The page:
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Thanks for your updates mate...

Maybe for some people this looks like another language but this is the only way to accumulate much more informations about this.....

Let`s go further.....

In order to dig much further into this language we need a real example of how to use the software....

Again.....good idea for continue with this thread after tephra

I still believe that information about this is mixed at this moment.

I ask so many times help for finding some tables for my ROM ( big thanks to mattjin, deepnine, tephra for their help).
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Old Sep 30, 2009, 11:25 AM
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It`s anyway so nice to dig into the ECU`s if you know how to do it...
That's why I left the Hydra EMS in a box somewhere.....
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Old Sep 30, 2009, 03:12 PM
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added to important topics thread...interesting stuff
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Old Oct 1, 2009, 04:37 AM
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thanks logic/ed... even a basic disassembly will give me an idea of what to do... i have already found a few tables (before the thread) and no i do not understand assembly yet.

mind you the experement with direct boost didnt work
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Old Oct 1, 2009, 05:51 AM
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I should post the autodisassembly script now
Anyway Ceddy has posted it already. Just follow the steps of installing it.
It works for H8,SH2 and partially m32r.
And jcsbanks wrote a review for SH2 part.
So you can enjoy it.

@logic, yes you can share it at your wiki together with cfg files,
I hope you have structure scripts for maps and axis, upload them as well.
Maybe I can send you corrected m32r analysis dll to upload.
If anything is missing please drop me a PM/mail.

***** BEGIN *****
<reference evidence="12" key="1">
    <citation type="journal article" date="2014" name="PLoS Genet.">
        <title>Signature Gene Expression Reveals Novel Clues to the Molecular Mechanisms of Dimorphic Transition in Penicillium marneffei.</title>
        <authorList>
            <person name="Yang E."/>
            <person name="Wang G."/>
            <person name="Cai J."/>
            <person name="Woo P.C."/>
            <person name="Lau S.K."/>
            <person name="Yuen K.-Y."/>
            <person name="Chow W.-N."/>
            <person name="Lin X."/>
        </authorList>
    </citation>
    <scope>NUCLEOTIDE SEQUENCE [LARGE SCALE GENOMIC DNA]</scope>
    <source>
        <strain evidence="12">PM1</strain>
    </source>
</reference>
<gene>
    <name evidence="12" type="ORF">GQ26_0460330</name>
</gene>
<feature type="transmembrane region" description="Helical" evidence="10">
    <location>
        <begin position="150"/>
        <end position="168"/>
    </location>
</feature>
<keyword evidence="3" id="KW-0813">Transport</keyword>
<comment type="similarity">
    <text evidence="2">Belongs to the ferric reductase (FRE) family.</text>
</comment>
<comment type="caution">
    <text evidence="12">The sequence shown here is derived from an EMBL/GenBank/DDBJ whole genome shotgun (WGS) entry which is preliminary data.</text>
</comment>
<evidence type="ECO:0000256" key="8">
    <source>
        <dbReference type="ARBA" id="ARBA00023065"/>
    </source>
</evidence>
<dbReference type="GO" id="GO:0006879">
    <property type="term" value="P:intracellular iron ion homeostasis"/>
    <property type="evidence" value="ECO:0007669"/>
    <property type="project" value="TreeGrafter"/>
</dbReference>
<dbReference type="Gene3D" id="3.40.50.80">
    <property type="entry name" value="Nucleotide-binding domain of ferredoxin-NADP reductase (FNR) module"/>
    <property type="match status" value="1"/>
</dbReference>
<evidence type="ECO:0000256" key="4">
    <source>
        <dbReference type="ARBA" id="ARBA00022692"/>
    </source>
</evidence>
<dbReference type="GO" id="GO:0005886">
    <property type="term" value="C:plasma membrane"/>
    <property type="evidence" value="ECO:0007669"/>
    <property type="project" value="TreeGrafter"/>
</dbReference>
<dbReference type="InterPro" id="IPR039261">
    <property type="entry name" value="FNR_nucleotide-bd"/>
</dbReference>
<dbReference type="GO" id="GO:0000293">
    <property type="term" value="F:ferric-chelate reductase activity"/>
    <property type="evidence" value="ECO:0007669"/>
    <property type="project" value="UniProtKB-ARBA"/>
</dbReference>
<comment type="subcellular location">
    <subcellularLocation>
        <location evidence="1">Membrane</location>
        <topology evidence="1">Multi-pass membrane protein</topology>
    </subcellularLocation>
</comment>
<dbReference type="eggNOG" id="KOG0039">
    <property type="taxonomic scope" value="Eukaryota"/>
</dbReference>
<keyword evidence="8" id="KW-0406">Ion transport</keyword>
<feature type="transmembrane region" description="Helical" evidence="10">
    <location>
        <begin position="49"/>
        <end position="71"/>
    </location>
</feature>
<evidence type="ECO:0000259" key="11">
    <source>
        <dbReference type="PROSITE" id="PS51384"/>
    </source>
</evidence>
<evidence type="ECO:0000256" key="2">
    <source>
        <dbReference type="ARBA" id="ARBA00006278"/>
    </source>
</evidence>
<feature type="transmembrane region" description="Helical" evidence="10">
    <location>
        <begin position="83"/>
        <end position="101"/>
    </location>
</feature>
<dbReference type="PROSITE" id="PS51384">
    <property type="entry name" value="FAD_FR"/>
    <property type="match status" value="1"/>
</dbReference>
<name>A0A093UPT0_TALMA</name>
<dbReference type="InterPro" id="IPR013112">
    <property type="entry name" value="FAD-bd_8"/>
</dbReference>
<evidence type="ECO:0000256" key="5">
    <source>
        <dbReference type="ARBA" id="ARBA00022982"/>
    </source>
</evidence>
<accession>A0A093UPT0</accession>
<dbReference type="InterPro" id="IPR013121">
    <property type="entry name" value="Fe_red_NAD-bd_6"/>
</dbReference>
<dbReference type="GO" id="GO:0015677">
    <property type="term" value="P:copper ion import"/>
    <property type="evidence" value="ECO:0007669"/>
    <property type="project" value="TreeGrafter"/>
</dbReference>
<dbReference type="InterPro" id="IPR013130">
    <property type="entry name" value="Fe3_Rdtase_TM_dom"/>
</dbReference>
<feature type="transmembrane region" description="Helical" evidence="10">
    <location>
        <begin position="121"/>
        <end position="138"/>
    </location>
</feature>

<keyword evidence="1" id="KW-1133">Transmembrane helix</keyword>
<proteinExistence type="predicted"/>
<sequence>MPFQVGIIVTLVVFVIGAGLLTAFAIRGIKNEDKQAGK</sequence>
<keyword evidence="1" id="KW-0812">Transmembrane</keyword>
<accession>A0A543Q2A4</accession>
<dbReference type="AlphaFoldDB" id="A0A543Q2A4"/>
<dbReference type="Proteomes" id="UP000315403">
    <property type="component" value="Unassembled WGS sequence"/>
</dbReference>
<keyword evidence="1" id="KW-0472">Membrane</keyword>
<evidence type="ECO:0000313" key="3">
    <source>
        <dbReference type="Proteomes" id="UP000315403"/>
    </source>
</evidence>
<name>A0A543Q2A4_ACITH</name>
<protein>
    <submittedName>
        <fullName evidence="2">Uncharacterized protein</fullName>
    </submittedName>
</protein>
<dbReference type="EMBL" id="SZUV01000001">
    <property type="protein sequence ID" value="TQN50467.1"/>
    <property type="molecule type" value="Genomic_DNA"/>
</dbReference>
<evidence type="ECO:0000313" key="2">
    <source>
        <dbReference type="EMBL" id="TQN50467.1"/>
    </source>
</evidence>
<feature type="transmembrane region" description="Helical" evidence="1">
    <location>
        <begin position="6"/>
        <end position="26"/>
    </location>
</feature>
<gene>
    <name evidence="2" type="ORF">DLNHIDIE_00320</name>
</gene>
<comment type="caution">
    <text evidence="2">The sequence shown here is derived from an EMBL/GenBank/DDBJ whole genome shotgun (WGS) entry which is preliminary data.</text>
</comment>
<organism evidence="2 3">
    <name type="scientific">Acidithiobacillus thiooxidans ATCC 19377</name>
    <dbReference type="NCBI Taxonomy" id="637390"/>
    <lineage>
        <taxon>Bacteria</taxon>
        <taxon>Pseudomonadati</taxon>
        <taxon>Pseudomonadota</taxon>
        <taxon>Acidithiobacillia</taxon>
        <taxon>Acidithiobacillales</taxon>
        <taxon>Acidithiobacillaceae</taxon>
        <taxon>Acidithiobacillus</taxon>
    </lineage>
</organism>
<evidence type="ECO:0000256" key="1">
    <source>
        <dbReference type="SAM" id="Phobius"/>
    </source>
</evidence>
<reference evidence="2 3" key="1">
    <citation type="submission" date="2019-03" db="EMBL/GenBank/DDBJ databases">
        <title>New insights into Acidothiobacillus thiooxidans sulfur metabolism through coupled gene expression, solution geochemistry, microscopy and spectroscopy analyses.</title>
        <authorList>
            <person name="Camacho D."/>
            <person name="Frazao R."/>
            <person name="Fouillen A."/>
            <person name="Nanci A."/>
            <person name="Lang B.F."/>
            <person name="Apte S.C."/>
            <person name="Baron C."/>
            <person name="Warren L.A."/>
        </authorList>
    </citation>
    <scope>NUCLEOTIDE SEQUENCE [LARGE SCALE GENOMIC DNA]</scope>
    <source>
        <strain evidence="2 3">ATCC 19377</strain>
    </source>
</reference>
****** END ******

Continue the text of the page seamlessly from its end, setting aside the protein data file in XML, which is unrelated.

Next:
Last edited by acamus; Oct 1, 2009 at 06:18 AM.
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Old Oct 6, 2009, 10:02 AM
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Awesome thread. Thank you!

My programming knowledge is pretty weak. I get the basics though and am interested in learning more.

This thread has been able to fill in a lot of the gaps that other threads have left. I have fianlly got a ROM fully loaded into IDA and feel like it was done properly. I have been able to make sense out of locating tables and linking axis to the tables. Now I feel more motivated to read through the manual on the chip to get a better understanding of how the code that uses the tables works.

Now that I have the code broken down, what would be my next big step in getting a better understanding of all this?

You guys mention a GNU assembler? Is this a program that converts this file into C++ or something?

Once I have found a table, is there a way to display the table in IDA so it looks similar to ECUFlash, instead of just a long stream of bytes?
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Old Oct 6, 2009, 10:43 AM
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Good questions!

The next big step? Read the manuals; those links are the SuperH software manual (documentation on the instruction set), SH7052F hardware manual (for the Evo VIII), and SH7055S (for the IX), respectively. You'll want those handy, so you can look up what various instructions actually do (the software manual), and how memory is laid out and what addresses are registers associated with various inputs and outputs (the hardware manuals).